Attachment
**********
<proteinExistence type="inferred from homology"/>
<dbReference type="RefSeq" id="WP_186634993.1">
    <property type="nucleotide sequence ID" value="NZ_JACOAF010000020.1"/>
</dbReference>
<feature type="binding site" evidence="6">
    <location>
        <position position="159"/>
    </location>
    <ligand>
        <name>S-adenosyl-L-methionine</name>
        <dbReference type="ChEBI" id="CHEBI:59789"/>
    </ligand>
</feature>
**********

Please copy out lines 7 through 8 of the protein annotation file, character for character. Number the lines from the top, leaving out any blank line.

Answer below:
        <position position="159"/>
    </location>